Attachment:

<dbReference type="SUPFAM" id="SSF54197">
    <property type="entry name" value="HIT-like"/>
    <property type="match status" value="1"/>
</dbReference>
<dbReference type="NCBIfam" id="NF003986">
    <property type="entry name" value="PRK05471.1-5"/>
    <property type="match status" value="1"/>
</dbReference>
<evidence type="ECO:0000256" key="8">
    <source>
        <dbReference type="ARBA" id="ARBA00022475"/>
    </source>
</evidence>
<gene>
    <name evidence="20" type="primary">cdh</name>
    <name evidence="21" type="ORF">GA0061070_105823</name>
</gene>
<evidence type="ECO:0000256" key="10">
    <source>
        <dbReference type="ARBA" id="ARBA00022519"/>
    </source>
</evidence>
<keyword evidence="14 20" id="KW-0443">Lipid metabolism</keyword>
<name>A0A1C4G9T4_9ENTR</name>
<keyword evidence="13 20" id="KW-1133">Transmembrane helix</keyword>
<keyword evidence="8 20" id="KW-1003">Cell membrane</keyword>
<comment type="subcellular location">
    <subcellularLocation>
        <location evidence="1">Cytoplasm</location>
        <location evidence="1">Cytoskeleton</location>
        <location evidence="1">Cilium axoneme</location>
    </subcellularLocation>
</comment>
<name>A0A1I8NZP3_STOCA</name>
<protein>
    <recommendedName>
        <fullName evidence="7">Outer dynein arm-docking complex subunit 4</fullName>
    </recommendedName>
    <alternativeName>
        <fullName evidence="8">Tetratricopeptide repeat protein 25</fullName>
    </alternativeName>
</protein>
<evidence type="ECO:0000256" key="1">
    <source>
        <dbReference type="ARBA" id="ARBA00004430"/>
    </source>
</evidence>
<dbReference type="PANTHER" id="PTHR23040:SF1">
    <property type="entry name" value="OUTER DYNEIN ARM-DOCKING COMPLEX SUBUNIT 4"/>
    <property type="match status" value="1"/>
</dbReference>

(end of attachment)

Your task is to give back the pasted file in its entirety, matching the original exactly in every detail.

<dbReference type="SUPFAM" id="SSF54197">
    <property type="entry name" value="HIT-like"/>
    <property type="match status" value="1"/>
</dbReference>
<dbReference type="NCBIfam" id="NF003986">
    <property type="entry name" value="PRK05471.1-5"/>
    <property type="match status" value="1"/>
</dbReference>
<evidence type="ECO:0000256" key="8">
    <source>
        <dbReference type="ARBA" id="ARBA00022475"/>
    </source>
</evidence>
<gene>
    <name evidence="20" type="primary">cdh</name>
    <name evidence="21" type="ORF">GA0061070_105823</name>
</gene>
<evidence type="ECO:0000256" key="10">
    <source>
        <dbReference type="ARBA" id="ARBA00022519"/>
    </source>
</evidence>
<keyword evidence="14 20" id="KW-0443">Lipid metabolism</keyword>
<name>A0A1C4G9T4_9ENTR</name>
<keyword evidence="13 20" id="KW-1133">Transmembrane helix</keyword>
<keyword evidence="8 20" id="KW-1003">Cell membrane</keyword>
<comment type="subcellular location">
    <subcellularLocation>
        <location evidence="1">Cytoplasm</location>
        <location evidence="1">Cytoskeleton</location>
        <location evidence="1">Cilium axoneme</location>
    </subcellularLocation>
</comment>
<name>A0A1I8NZP3_STOCA</name>
<protein>
    <recommendedName>
        <fullName evidence="7">Outer dynein arm-docking complex subunit 4</fullName>
    </recommendedName>
    <alternativeName>
        <fullName evidence="8">Tetratricopeptide repeat protein 25</fullName>
    </alternativeName>
</protein>
<evidence type="ECO:0000256" key="1">
    <source>
        <dbReference type="ARBA" id="ARBA00004430"/>
    </source>
</evidence>
<dbReference type="PANTHER" id="PTHR23040:SF1">
    <property type="entry name" value="OUTER DYNEIN ARM-DOCKING COMPLEX SUBUNIT 4"/>
    <property type="match status" value="1"/>
</dbReference>